Machinists’ union cancels strike of Boeing defense workers at last minute, rams through sellout deal

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A T-7A Red Hawk aircraft being assembled at Boeing's St. Louis plant. [Source: Boeing]

The International Association of Machinists (IAM) canceled a strike at three Boeing plants in St. Louis at the 11th hour Sunday, July 31, shortly before it was due to begin the following Monday. On Wednesday, the IAM rammed through a sellout contract virtually identical to one which workers voted overwhelmingly to reject on July 24.

Workers were so furious at the terms of the first tentative agreement that, fearing a rebellion from below, the IAM itself called for a no vote against their own contract proposal. Workers’ principal demand was to restore their pension plans, which had been almost entirely scrapped in the proposed contract. Workers also called for improvements to general wages that would keep up with soaring inflation.

“The contract they offered is complete garbage,” one St. Louis Boeing worker told the WSWS. “They do not want to pay us what we are worth for keeping them going. We had to work under hard times putting our families at risk for COVID and we didn’t receive anything from it.” The worker concluded, “At the end of the day we are losing money.”

After the contract proposal was overwhelmingly rejected by the workers, the IAM scheduled a strike for August 1, but returned to discussions with the company to work out how best to push through an agreement. On July 31st, the IAM announced a second tentative agreement and suspended the strike until Thursday, August 4 in the event the contract was voted down.

The new agreement is essentially the same as the original proposal. The only significant change was an increase in the one-time signing bonus to $8,000 with an option to contribute the cash into workers’ 401(k)s. The IAM has claimed that the agreement “won” a 14 percent wage increase over the life of the contract, but with the inflation rate at over 9 percent, by the end of the three-year agreement workers will be earning far less in real value compared to today.

The IAM did not announce a breakdown of the vote. In addition to raising serious questions about the integrity of the balloting, in which workers allegedly approved a contract almost identical to one they rejected by over 90 percent less than two weeks prior, this also suggests significant opposition to the agreement among the rank and file. If it had been passed by a wide margin, the IAM no doubt would have been crowing about it from the rooftops.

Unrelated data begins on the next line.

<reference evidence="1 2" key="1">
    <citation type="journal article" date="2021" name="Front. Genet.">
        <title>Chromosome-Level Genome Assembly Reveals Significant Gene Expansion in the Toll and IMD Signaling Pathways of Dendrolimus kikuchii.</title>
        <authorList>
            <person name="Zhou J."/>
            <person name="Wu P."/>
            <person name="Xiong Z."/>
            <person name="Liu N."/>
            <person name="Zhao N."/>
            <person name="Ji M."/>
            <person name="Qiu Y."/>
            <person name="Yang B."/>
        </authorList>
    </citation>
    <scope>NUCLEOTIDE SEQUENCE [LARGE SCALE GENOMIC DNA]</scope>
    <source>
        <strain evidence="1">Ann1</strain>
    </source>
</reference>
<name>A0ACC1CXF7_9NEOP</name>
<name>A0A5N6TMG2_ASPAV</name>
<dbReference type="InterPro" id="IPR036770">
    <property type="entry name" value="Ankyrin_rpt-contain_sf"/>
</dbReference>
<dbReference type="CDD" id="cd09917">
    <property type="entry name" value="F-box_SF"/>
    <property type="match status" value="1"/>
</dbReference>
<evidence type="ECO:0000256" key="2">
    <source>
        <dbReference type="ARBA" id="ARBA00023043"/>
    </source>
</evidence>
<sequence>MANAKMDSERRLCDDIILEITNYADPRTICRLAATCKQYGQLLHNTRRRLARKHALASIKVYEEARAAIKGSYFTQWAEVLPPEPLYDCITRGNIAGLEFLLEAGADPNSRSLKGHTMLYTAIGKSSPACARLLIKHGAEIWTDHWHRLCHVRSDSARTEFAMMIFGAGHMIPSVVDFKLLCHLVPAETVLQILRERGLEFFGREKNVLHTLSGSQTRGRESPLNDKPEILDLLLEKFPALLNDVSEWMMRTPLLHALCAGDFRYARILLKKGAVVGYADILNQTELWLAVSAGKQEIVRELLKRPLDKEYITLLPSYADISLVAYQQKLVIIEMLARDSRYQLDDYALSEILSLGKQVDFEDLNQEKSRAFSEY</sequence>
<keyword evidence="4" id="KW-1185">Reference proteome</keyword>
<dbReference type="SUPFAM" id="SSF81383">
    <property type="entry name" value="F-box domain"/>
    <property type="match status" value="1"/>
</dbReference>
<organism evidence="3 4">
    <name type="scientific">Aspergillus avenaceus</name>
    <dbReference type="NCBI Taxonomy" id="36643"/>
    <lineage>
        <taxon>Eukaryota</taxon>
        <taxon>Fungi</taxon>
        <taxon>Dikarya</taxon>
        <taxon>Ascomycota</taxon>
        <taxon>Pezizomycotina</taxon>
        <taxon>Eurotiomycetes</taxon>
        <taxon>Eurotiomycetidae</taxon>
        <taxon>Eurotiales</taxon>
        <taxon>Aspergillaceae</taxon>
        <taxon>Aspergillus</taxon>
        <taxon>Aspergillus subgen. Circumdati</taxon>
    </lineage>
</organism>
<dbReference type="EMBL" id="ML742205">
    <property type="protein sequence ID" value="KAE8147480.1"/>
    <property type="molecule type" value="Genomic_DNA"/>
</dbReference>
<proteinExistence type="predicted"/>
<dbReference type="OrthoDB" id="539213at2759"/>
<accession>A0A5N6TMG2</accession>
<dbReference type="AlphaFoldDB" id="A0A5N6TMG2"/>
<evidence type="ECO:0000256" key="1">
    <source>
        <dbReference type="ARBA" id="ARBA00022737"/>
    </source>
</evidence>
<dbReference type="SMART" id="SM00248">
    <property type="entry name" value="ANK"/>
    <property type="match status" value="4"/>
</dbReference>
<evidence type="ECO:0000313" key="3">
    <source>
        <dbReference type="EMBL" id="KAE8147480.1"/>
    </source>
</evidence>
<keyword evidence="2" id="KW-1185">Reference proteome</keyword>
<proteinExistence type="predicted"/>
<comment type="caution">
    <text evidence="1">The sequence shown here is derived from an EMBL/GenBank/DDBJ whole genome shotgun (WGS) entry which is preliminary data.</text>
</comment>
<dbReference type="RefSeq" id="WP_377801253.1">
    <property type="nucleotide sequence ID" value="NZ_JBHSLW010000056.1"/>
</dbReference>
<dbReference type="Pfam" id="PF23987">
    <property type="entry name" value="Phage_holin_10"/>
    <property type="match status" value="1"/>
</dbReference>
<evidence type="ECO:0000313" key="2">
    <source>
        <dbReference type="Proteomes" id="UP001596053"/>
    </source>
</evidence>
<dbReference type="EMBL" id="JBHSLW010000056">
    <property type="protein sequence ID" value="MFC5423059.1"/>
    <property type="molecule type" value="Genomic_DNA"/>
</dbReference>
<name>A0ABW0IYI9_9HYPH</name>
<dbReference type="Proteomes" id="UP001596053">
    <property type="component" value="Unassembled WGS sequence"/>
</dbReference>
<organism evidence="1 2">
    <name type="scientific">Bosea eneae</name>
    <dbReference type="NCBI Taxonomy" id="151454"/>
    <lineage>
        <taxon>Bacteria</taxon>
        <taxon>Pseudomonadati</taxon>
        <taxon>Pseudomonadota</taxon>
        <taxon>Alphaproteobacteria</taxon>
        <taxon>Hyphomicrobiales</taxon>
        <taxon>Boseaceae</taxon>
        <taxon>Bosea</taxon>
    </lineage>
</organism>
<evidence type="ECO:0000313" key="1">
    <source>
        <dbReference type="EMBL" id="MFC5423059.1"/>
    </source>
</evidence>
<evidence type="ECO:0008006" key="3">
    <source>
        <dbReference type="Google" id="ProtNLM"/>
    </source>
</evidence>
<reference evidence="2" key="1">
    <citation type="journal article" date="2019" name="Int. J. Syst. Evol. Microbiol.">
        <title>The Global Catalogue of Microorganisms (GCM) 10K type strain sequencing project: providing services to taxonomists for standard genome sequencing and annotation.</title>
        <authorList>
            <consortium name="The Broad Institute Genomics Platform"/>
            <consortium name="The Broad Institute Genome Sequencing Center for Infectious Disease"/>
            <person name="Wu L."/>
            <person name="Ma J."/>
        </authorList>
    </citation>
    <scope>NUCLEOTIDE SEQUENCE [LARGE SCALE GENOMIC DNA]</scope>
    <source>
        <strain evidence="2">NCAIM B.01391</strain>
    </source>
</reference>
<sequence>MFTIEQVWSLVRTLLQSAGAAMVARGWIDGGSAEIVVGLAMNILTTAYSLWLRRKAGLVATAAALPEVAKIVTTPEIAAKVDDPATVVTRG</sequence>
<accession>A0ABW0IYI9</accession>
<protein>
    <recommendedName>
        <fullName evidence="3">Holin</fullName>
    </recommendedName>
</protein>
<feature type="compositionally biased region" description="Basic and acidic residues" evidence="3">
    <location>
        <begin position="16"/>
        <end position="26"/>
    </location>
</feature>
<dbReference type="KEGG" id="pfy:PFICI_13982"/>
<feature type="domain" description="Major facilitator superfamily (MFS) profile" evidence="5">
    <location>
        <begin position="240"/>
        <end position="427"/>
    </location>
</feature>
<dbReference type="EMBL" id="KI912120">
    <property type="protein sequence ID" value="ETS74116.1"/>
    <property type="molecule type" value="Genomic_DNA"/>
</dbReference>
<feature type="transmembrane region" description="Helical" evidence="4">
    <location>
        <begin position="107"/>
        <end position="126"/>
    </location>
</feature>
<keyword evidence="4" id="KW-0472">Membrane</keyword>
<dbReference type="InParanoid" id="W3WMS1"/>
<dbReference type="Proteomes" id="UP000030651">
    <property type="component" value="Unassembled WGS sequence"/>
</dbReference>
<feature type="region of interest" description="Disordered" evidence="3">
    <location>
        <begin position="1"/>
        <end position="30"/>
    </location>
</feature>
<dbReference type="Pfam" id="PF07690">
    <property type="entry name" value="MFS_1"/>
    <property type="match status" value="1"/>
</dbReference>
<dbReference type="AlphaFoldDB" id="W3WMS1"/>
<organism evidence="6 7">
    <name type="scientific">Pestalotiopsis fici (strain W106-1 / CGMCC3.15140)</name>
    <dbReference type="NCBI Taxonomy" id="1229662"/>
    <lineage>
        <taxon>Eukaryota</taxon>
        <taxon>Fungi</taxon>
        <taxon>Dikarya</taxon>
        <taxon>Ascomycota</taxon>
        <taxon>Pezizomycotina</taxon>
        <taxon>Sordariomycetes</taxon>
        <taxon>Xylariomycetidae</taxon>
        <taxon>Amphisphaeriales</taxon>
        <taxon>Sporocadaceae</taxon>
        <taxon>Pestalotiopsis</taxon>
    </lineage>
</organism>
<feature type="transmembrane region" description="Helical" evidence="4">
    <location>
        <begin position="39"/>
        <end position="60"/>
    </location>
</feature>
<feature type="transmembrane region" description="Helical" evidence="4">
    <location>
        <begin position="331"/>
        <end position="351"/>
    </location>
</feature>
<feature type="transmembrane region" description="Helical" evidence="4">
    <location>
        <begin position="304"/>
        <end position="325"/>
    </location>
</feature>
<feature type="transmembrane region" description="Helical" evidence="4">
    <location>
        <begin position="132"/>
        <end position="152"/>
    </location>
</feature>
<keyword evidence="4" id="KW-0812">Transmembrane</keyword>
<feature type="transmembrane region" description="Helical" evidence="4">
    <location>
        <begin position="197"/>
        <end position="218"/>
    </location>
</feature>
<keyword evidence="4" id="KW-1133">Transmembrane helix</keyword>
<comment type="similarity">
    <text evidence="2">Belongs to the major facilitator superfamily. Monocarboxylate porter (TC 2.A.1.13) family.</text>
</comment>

The three Boeing facilities employ 2,500 workers and are a critical component in the United States military-industrial complex. They build the F-15 Eagle and F-18 Hornet fighter jets as well as drones, missiles and other aerospace weapons used by the US military.

Both aircraft models are critical to the military even though they have been superseded by more technologically advanced replacements, the F-22 and F-35C, respectively. The F-15 remains the most numerous model of air superiority fighter deployed by the Air Force, due in large measure to the prohibitive costs of the F-22 which forced the early cancellation of the program. The F-18 remains for the time being the principal combat aircraft deployed on US aircraft carriers. Its replacement, the F-35C, is the most expensive fighter ever produced, and has been plagued by delays and serious design flaws.

A strike at the facilities therefore could have had serious repercussions for Washington’s war plans in Ukraine and Taiwan. In Ukraine, the White House has floated sending US-built fighter jets in recent weeks to supplement the country’s aging fleet of Soviet-era fighters, in what would represent a major escalation of US involvement in its proxy war against Russia. The F-18 would also feature centrally in a US war against China over control of Taiwan, which the mainland considers a rebel province.

Given these circumstances, it is almost certain that the Biden administration intervened behind the scenes to prevent a strike. Indeed, Biden has relied heavily on the unions in other critical strategic industries such as shipping and the railroads to maintain production and prevent strikes. On the West Coast docks, the International Longshore and Warehouse Union is collaborating with Biden to keep workers on the job more than a month after the expiration of their current contract. Whatever the case may be, however, the IAM has engineered a sellout in the name of “national unity.”

The ramming through of the contract at Boeing follows sellouts last year by the United Steelworkers union at shipyards in Newport News, Virginia, which builds aircraft carriers, and Pascagoula, Mississippi, which builds guided missile destroyers. Workers at both shipyards rejected deals that included wage increases far below the cost of inflation, only for the USW to keep them on the job and eventually ram through deals similar to the ones that workers rejected.

The experience at St. Louis is fresh confirmation that defense workers cannot allow themselves to be subordinated to the pro-corporate union bureaucracy. They must organize themselves independently in order to assert control over their own struggle and fight for a better standard of living.